It is warmer if you sleep with goats than it is with sheep. Sheep are more nervous, whereas goat snuggle up close to people in the night. History of Animals – Aristotle
Thales of Miletus was often mocked for being poor. Some said that this proved his philosophy was useless. But while studying the stars one winter, Thales discovered that it would be particularly good weather that season for olives. He subsequently leased all the olive presses he could. Both in his home town of Miletus but… Continue reading Philosophy pays
It is surprising that this trick worked. Greeks have always been more intelligent than barbarians. And Athenias even more so, they are the smartest of all Greeks. Yet Pisistratus the tyrant, got his position back with a very simple trick: he found a pretty and quite tall girl from the peasants and dressed as if… Continue reading Were Greeks always easy to sway?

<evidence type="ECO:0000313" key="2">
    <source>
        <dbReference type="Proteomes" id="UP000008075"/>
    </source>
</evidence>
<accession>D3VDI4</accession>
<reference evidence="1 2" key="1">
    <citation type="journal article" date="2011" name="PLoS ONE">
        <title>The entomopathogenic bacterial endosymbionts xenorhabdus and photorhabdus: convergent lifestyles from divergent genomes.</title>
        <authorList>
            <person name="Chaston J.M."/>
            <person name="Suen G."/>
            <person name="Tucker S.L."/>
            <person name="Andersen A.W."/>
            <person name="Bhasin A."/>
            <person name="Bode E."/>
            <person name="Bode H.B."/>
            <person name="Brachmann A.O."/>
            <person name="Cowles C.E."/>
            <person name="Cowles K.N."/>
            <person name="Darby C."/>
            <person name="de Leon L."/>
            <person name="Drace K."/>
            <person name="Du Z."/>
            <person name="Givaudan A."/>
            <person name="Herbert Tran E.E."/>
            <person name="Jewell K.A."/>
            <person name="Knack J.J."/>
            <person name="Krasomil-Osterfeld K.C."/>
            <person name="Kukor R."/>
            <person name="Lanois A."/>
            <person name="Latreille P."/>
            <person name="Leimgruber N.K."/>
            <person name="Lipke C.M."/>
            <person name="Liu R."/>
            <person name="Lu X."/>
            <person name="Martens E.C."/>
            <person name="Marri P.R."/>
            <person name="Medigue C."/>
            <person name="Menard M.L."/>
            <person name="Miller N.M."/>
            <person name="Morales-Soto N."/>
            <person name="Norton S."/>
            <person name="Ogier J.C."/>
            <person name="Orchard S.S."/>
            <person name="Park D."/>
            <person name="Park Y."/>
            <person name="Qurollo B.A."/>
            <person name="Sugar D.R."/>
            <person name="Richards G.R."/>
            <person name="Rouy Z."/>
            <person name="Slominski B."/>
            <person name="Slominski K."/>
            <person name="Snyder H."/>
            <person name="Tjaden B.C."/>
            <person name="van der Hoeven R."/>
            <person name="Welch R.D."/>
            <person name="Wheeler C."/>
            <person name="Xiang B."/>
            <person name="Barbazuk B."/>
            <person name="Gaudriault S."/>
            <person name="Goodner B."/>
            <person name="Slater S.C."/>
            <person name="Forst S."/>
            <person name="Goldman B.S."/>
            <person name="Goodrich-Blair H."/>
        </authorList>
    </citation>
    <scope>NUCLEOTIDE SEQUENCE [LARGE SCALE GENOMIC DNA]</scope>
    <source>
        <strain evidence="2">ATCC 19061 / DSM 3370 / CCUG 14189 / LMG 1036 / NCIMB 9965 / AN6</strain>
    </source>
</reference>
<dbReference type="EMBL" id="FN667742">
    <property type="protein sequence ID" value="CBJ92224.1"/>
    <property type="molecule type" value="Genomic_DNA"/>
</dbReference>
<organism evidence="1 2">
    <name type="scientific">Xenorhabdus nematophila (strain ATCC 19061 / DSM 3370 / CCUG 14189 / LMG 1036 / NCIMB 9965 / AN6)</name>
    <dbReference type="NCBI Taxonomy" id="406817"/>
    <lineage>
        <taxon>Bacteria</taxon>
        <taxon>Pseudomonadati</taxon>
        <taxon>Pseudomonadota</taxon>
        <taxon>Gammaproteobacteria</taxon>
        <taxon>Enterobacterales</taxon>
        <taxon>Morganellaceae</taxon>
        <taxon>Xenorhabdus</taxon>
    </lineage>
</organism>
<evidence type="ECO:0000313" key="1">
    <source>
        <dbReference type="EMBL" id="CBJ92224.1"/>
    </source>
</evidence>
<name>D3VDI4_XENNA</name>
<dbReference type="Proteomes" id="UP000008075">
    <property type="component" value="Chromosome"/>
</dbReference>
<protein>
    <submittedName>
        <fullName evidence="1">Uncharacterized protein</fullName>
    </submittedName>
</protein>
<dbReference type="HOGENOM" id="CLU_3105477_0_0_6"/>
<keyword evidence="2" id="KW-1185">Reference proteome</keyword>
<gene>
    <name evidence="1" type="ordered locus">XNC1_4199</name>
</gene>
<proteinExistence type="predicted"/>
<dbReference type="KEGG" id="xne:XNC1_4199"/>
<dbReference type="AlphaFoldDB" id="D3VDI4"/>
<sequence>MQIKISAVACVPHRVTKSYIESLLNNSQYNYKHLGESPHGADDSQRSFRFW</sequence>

Xenophanes often mocked Pythagoras for believing in the transmigration of souls. According to him, once Pythagoras heard a dog which was been beaten and shouted “Stop! Do not beat that dog! It is the soul of a dear friend of mine, I recognize the voice!”
Heraclides amazingly proposed (back then) that earth has a 24 hour cycle of revolution on its axis. However he wasn’t as perceptive in other matters: “Dionysios had written a tragedy which he called Parthenopaeus. As a practical joke, he put Sophocles as the author when it was written . When Heraclides quoted as if… Continue reading Plagiarism detection tricks
In Histories, Herodotus claims that Ethiopians (as he had also claimed about Indians elsewhere) produce black semen. Aristotle however criticizes this view: “…as if a person of black skin is black in every part. But the teeth of a black person are white.”
When Athens was captured by barbarians, all the books were gathered from the city in one place so they could be burnt. But one of the barbarians changed the minds of his fellows by saying that it would be best if the Athenians read all day as they liked, so they didn’t fight. It… Continue reading Make books, not war